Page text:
When you come to visit, you’ll probably take photos of them at the president’s palace, the Rashtrapati Bhavan. You’ll think they’re cute. You’d be wrong. You might assume that the guards are poised to keep you out, but most days the guards spend a lot of time beating the trees with sticks and keeping them from washing their young in the fountains.
Delhi is home to well over 25,000 frightening monkeys that love to hang out in the parks and tranquil areas where every Tuesday and Saturday devotees of the monkey god Hanuman show up to feed them. It reminds me of my brother-in-law. In the front of their property in the hills above San Diego his wife fed the local little rabbits while at the back of the property he used the scampering bunnies to sight in his pellet gun. That was until his wife discovered the incriminating scratch marks carved into the side of his garage where he kept score.
Now the bunnies of North San Diego county and the monkeys of New Delhi nearly rule the streets. A few months ago at an historical site I was scouting for a picnic, a pack of monkeys began to trail me. I moved; they moved…and then edged six inches closer toward me. Keep in mind I never even liked the Wizard of Oz because of the flying monkeys. As I reached for a rock one of the guards in sign language frantically talked me out of it. As it turns out, you don’t dare try staring them down, raising your eyebrows, or reaching for a stick to fend them off.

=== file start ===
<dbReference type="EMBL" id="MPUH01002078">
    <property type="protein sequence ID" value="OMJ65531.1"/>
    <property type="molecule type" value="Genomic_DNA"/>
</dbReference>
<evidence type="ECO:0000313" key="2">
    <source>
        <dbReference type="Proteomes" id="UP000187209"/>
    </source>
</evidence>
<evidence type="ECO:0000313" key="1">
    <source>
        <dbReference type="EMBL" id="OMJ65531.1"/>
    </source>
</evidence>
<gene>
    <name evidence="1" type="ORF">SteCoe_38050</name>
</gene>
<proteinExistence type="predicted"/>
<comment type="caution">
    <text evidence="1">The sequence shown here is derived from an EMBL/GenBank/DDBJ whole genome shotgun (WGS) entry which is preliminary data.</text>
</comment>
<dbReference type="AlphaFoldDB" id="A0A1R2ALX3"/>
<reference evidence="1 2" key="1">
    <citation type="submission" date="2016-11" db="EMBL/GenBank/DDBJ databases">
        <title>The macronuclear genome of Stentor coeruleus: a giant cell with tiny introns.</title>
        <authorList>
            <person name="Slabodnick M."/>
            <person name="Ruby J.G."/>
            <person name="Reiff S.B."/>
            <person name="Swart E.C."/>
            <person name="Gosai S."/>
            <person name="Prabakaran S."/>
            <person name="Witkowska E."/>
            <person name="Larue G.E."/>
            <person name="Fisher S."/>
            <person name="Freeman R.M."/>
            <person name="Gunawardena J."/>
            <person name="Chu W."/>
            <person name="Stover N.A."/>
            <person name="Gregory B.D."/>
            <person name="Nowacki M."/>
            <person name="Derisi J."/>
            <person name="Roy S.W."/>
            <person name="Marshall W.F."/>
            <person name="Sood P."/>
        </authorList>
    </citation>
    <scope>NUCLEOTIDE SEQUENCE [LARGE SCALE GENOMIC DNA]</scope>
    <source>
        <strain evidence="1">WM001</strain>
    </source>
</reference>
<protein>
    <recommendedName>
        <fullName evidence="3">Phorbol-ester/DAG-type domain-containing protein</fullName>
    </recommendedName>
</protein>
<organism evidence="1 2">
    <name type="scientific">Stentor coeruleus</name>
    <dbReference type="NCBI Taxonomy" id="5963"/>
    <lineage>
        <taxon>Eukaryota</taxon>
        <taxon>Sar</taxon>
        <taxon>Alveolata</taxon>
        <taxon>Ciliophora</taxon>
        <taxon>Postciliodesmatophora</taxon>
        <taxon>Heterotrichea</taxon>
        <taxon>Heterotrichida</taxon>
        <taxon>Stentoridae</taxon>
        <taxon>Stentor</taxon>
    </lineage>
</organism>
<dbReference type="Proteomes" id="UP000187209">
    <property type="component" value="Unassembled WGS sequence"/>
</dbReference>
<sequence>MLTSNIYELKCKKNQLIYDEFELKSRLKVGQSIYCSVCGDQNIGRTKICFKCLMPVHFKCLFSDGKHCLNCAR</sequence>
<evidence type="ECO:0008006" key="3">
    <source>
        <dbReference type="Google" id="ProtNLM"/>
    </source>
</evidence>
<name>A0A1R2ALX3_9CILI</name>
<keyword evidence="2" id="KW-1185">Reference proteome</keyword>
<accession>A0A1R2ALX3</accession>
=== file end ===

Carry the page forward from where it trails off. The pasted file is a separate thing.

Even local politicians aren’t immune. Just a few years ago the Deputy Mayor of Delhi, His Honor, Sawinder Singh Bajwa, 52, was savoring his newspaper on a Sunday morning in late October when a gang of four monkeys hopped over the railing of his balcony dead set on his breakfast. He reached for a stick or a broom, lost his balance and fell to his untimely death. At last report, the felons are still on the loose. But there’s hope.
He works for $19 a month. In bananas. Where some people catch a bus, each day he’s chauffeured to his jobsite perched on the back of his owner’s skinned-up black bike. As job security goes, he hasn’t a care in the world. In neighborhoods and yards overrun with the famously fearsome rhesus monkeys, he lights from his bike, ambles like the new marshal in through the gate, yells some serious smack, and sprays blasts of urine on the corners of the property and about anywhere else he imagines its wafting fumes might strike fear into the ruffians. He’s a langur monkey with a kindly face, ready bladder, and an iron will that takes no guff from the more diminutive simians. By day’s end, he climbs back into his purpose-built saddle and rides off into the sunset. If only there were more of him.